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A Linear Feedback Shift Register (LFSR) is an easy way to generate a pseudo-random bit stream in hardware by using a shift register and XNOR gate. Here are a couple of Xilinx app notes, and HDL examples:
A single LFSR of length say, 18 will generate a very long pseudo random string of 1's and 0's, but you can always 'modulate' this. Simply by using more than one LFSR.
For example, if you create two LFSR's of the same length, but with different polynomials (feedback taps), and then have a third LFSR of a shorter length who's output determines which of the other two is used in the sequence. So, our two 'big' LFSR's are A and B. The smaller one C, when it outputs a '1', the output from A is used. When C outputs a '0' the output from B is used.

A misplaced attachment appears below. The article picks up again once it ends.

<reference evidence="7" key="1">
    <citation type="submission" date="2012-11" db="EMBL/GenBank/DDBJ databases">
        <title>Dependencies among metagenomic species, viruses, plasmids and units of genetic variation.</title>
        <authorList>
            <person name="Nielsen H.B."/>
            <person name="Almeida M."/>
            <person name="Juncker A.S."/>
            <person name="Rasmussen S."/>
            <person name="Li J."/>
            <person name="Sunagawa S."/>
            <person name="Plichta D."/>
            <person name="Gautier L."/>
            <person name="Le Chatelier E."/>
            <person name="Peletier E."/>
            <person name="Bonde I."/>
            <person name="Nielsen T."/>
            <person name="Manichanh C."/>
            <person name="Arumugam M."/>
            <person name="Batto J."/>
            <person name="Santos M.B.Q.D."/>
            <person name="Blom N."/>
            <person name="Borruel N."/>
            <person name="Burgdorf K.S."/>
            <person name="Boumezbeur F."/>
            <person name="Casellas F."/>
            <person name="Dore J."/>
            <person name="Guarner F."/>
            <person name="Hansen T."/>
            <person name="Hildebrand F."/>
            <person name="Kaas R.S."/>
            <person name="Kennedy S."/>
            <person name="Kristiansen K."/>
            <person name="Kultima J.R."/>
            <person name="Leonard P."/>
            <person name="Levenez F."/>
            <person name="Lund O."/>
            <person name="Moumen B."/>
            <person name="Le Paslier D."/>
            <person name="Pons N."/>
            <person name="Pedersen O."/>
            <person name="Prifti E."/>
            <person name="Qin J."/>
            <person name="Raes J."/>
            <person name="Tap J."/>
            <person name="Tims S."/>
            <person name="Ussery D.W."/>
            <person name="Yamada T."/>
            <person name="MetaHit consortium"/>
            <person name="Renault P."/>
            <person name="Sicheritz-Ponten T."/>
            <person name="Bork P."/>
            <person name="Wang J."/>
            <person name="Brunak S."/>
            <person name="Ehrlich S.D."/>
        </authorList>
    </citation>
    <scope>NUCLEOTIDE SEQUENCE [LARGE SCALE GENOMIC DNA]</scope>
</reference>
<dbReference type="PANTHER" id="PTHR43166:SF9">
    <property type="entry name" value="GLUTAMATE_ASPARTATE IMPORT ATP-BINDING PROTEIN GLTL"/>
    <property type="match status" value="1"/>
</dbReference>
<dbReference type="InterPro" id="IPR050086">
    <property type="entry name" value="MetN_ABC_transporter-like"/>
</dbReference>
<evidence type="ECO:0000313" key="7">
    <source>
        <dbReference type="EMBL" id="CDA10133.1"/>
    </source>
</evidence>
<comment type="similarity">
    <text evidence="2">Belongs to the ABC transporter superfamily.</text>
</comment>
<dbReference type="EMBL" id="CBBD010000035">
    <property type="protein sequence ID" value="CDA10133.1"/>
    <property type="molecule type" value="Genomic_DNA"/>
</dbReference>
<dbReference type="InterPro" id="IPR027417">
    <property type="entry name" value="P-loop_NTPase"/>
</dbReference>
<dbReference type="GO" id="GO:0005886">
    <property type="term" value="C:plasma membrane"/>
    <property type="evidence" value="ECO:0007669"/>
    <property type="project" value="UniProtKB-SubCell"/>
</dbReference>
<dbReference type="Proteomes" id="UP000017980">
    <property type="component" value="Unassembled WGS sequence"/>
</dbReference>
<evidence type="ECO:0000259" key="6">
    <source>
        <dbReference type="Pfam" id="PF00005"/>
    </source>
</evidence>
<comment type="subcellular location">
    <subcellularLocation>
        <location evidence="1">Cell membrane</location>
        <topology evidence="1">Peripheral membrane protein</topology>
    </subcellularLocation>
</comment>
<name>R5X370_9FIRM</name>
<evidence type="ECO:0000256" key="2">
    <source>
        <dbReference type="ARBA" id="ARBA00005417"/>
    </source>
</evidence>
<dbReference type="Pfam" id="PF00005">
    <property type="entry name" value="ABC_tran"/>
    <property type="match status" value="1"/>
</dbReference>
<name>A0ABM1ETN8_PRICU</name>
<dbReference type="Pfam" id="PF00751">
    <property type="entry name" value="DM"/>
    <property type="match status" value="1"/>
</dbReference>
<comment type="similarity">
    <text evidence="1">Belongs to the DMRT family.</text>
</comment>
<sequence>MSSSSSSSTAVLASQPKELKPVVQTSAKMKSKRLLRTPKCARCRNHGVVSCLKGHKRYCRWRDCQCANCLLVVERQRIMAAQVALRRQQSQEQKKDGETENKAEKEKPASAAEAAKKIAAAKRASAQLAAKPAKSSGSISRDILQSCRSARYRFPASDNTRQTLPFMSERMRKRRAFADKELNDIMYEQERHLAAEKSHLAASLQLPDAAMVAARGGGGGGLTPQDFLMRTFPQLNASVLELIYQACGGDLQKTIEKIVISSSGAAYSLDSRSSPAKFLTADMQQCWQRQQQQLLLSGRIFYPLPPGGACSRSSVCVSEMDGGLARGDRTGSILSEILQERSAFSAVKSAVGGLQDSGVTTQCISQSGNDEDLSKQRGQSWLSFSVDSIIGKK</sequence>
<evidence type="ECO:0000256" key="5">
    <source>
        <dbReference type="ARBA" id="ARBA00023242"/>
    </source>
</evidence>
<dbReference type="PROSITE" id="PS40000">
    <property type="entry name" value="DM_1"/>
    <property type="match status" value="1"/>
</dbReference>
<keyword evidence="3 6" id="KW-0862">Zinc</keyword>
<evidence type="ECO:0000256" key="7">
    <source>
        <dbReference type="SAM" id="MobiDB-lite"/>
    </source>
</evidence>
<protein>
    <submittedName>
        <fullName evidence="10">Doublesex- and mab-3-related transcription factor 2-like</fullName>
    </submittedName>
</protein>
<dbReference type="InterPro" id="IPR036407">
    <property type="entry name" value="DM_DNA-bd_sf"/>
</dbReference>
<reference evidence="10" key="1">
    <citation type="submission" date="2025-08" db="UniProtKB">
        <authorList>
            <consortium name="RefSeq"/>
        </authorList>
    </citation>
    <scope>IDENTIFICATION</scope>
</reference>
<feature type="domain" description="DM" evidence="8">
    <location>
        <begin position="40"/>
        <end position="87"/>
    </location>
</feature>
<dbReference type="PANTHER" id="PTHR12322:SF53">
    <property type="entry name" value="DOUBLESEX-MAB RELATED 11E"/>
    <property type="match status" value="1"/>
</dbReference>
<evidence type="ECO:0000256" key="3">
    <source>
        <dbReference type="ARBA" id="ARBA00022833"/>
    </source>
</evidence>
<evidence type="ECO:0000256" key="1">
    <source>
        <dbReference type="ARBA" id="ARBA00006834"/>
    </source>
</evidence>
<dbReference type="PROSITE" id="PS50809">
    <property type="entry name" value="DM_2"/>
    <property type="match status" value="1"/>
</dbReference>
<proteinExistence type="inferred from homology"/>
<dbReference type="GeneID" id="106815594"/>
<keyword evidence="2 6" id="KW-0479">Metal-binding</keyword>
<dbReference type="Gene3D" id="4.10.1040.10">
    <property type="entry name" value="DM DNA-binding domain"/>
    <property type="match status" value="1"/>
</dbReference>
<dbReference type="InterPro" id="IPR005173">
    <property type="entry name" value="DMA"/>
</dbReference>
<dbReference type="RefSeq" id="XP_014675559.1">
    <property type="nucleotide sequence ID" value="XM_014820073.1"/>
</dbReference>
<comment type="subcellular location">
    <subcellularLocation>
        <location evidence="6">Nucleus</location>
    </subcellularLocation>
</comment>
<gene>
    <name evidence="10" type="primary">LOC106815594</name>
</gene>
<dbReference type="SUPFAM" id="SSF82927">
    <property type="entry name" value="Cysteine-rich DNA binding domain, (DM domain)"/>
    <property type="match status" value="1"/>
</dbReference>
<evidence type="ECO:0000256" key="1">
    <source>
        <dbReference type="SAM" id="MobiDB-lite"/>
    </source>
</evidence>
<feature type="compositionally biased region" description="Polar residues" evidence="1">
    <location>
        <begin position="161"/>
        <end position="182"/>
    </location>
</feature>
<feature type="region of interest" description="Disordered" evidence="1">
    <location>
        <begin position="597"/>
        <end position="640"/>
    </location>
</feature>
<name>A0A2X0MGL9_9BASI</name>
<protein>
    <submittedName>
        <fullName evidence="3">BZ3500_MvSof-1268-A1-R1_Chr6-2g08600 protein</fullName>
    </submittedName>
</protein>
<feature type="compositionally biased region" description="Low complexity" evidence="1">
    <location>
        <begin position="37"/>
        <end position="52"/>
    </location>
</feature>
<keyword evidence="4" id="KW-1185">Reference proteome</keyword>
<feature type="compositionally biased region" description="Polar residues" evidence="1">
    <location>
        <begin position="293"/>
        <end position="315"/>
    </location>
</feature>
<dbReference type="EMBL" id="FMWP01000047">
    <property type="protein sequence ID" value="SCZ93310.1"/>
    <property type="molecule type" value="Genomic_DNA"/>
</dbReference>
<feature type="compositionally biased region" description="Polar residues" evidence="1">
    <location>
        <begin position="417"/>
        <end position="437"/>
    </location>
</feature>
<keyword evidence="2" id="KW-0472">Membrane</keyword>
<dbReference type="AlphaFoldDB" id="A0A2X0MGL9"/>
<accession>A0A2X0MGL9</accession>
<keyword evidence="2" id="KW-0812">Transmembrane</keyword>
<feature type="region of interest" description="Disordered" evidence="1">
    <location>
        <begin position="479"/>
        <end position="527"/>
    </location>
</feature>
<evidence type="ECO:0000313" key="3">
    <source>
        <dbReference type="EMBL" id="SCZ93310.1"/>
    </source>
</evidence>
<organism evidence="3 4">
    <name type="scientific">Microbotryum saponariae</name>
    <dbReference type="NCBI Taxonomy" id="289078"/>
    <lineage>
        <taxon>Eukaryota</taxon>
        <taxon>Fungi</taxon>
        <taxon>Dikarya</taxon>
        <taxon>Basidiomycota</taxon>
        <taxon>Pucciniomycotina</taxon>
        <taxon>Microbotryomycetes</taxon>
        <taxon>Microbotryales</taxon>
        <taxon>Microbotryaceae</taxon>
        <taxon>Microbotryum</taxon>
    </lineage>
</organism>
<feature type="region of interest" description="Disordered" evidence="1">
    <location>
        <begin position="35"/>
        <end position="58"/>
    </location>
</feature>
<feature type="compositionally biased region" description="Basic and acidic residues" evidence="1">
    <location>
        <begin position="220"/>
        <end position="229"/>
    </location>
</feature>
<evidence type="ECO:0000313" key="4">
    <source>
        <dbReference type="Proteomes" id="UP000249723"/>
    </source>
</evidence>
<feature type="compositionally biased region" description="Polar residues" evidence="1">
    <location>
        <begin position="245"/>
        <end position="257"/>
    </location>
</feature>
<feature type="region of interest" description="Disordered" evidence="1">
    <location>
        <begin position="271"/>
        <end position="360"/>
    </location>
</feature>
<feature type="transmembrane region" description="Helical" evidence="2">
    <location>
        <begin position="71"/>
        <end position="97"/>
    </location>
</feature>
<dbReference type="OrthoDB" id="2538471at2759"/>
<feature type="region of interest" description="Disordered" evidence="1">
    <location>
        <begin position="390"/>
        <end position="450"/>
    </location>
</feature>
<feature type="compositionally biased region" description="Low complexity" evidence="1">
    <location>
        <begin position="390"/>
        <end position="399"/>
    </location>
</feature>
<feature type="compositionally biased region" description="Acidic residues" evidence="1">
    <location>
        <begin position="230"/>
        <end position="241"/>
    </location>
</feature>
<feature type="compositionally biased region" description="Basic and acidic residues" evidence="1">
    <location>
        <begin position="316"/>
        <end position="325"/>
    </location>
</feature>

Obviously, if A,B and C are all the same legth, the length of the sequence is the same as the legth of A's sequence. But...make C shorter, by 2 (so a length of 16) and the random sequence will be huge.
I'm sure there are some *.pdf's on the web for CDMA, 3G phones. They use silly pseudo-random sequences that are repeated every few days. These use multiple LFSR's.
Ps. I'm no expert, but I have build random sequence generators for testing BER of radio channels. Some of which are a few billion bits long.